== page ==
I started and finished Call of Duty 4 yesterday. Basically it is war themed FPS that tries to capture the feeling of helplessness of being in a war. The standard method for creating each level in a game like this (Quake 1) is to create the “map” that the player will run around in and then manually add a series of points (Spawn points) in the map that represent each bad guy. So if you add 20 points, you will have 20 bad guys. Another method is to specify 100 spawn points and then spawn 20 bad guys at 20 of those points, which mixes it up a little bit so that the game is less predictable. In earlier games like Quake 1 and Wolfenstein, these bad guys have a problem where they just sit on their starting position until they saw the player, at which point they would basically run straight at the player shooting, pretty simple stuff.

Call of Duty differs slightly from other games:

  1. I think there are actually fewer spawn points than in a conventional game, however,
  2. There is not a 1 to 1 mapping of bad guys to spawn points, bad guys constantly stream out of these spawn points.
  3. These spawn points are placed slightly off the player accessible part of the map, and then the enemies jump over walls, emerge from doors and alleyways, helicopter and rapel in, etc.

There are also the usual predictable, “There’ll be a guy behind the door here, a guy will run through now”, but it’s much less noticable. Each spawn just continuously spawns bad guys until you either get to a certain pointon the map at which point the next spawn point will start spawning, or a time constrain runs out (“Defend this point for 2 minutes”).

All of the Call of Duty games (And most FPS games in general) have a configurable difficulty system consisting of something like “Easy”, “Medium”, “Hard”, “Insane”. The problem is that it is usually set for the whole game so you choose medium and go to the first level which introduces you to the game, then the levels get progressively harder, now the problem is that the first level isn’t a real representation of the difficulty. By the middle of the game it can feel way to hard or way to easy. Grand Theft Auto solves this problem by having every player play the same difficulty and then the missions get progressively harder until I give up and don’t finish the game, so that solution isn’t without its problems. It would be much better if every game were Grand Theft Auto style, but were the game adapted to how good the player was. Some games are already similar to this, but instead of lowering/raising the difficulty of the enemies they give you more or less health and ammunition. However it could be possible to exploit this method by playing badly until the last level and then easily beat the last few levels and completing the game. The other problem is how to differentiate between a good and bad player. Each player would have a few areas where they are judged, such as health at the end of each level, health lost per enemy encountered (A ratio something like 15% health lost per enemy killed), speed through the level, accuracy with each weapon/speed. You could even add other things such as exploration of the level, stealth and variety of weapons/styles.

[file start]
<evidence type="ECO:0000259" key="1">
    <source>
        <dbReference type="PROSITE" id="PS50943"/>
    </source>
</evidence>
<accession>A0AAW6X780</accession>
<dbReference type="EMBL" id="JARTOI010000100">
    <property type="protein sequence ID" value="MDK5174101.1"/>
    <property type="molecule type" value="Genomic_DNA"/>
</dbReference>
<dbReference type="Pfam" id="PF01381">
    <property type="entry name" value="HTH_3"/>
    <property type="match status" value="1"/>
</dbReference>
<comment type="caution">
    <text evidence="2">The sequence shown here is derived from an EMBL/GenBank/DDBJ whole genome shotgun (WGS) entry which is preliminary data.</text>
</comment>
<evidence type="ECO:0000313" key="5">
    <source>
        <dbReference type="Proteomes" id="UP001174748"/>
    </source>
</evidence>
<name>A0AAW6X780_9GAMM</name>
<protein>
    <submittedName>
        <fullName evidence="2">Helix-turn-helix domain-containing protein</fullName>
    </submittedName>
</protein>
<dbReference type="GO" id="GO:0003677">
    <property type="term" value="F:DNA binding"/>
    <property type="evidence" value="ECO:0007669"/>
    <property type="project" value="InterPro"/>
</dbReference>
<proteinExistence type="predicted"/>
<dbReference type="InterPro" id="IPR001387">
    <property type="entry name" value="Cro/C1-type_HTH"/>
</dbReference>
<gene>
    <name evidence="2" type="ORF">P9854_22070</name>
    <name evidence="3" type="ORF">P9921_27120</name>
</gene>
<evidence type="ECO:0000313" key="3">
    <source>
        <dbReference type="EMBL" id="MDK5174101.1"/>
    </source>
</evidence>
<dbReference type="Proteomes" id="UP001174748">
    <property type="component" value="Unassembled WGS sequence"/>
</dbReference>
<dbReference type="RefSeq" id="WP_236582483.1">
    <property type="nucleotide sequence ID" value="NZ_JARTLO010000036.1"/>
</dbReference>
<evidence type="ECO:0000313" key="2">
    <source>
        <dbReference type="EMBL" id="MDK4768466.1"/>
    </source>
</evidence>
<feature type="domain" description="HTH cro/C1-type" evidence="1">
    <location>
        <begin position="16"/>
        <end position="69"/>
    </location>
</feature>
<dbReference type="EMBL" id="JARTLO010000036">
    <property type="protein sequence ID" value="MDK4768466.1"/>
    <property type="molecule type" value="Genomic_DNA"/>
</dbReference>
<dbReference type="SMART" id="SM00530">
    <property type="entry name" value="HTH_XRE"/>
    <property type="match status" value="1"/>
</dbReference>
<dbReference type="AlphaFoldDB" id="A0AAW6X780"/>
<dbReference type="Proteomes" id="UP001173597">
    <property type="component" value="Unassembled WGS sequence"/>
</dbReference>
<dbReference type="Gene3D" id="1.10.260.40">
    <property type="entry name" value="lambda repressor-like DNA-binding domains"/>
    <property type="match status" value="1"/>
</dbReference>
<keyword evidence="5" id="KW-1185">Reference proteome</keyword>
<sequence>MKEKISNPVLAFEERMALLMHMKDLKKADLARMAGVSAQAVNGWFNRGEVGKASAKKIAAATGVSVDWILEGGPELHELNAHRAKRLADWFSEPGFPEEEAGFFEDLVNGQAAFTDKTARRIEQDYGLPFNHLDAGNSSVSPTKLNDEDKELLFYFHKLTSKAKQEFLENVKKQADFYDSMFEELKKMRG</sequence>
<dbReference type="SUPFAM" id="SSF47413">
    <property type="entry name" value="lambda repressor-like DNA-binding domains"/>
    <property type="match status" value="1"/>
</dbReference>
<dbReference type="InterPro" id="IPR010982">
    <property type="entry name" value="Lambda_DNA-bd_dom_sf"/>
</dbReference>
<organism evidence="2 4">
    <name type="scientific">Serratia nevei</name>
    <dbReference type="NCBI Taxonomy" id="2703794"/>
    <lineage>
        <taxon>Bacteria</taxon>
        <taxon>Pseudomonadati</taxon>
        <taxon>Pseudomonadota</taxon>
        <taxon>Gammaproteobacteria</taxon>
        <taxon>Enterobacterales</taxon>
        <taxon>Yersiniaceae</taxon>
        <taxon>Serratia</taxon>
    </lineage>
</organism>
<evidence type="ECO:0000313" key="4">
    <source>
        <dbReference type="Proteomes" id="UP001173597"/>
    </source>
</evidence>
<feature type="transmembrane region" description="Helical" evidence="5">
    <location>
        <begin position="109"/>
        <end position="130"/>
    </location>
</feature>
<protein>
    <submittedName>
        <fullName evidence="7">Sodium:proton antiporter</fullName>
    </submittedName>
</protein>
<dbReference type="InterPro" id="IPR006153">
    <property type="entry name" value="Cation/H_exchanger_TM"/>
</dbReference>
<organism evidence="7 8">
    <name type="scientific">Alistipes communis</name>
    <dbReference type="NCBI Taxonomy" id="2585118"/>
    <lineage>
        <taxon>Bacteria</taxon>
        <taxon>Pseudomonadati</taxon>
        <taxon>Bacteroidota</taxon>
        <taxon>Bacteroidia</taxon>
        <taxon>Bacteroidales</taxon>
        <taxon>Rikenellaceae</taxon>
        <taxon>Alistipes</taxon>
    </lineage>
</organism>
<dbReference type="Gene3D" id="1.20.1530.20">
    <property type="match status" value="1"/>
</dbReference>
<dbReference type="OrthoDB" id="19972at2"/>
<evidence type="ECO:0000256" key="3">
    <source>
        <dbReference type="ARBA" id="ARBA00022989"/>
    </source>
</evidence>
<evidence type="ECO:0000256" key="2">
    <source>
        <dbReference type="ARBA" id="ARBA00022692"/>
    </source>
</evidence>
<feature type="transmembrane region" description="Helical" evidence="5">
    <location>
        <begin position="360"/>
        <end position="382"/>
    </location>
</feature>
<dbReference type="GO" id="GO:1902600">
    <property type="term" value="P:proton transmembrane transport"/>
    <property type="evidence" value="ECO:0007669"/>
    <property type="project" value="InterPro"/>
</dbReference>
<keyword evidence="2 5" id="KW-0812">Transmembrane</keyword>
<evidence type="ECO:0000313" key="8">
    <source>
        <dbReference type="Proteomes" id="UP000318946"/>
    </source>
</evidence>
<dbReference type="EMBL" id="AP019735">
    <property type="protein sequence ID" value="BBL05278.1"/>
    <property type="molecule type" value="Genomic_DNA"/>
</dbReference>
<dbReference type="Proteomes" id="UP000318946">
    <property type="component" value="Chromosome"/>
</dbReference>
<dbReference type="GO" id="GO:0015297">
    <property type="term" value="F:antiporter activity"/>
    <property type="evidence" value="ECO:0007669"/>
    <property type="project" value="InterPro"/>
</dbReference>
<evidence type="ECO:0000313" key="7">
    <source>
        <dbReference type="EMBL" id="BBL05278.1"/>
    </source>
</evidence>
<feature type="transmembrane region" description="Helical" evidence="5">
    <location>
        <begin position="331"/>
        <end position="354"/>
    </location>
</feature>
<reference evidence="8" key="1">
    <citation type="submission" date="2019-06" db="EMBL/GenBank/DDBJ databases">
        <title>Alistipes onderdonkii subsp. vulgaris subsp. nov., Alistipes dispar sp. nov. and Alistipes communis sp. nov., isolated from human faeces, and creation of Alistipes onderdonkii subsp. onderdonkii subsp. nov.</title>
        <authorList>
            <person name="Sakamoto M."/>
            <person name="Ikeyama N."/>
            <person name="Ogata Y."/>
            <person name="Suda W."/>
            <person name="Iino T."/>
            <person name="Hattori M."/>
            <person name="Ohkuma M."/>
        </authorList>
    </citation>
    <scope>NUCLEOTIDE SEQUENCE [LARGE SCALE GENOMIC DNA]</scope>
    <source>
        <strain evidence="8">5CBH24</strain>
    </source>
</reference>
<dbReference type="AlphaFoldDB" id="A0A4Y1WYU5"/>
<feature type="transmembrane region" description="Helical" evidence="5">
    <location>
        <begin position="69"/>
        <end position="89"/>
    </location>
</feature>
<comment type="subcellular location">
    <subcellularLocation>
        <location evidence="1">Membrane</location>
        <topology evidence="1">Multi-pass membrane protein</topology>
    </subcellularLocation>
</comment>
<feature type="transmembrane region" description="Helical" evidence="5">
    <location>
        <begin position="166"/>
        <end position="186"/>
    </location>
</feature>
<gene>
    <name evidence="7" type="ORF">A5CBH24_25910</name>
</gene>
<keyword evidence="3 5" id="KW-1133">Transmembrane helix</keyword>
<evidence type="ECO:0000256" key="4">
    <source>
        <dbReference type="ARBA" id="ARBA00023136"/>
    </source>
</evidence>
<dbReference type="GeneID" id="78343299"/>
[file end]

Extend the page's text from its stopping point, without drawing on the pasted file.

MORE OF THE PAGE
It’s hard to tell the difference between whether a player is going slow because they aren’t competent enough or if they are just taking their time and being methodical for example. The other problem is how do tell the player’s speed through the game? The easiest (And roughest) way is to get their total time through the level from entry to exit. You could also have points along the typical player’s route and time the player between them, or find the average time between the player seeing each enemy and killing them, or the total kills divided by the total level time. You could even have an experienced player play through the game, then a less experienced player, recording both their play and then scaling the difficulty based on which one the player is playing most like.

Another interesting method would be to identify a few main playing styles such as bunnyhopping, rushing, camping. You could then spawn more or less enemies and at different distances from the player to force the player into the mode you want them to be in. For example if they are rushing, spawn more enemies behind the player or above the player to force them to take their time and look around a bit more. If the player is taking too much time and sniping too much, spawn some enemies just around the corner who will rush the player and force her to switch to a short range weapon.

The first mission of Call of Duty 4 is the unskippable training mission for people who have never played an FPS before. “Here’s a gun, here’s a target, here’s a grenade, etc.”. It takes about 10 minutes and should be skippable considering that almost everyone who plays will have played an FPS previously and a lot of them would have actually played previous Call of Duty games. It is a prime candidate for starting with a message box that says “Do you want to try a training mission before you get stuck in?”. Another option would be to have everyone go straight to the first real mission and either start real slow, with a run through the woods or something with lots of running and one enemy every minute and then gradually introducing the player to other weapons and skills (“Here’s a grenade, throw it with this button…”, “Crouch behind this wall so that the guard can’t see you”).

Anyway, it’s a good game, but doesn’t really do anything the previous versions didn’t do. The highlight for me was running around in Ghillie hiding awesomely. It would have been better if there were a lot more Ghillie suit missions. Being the gunner for the DC aircraft was fun too but went on way too long.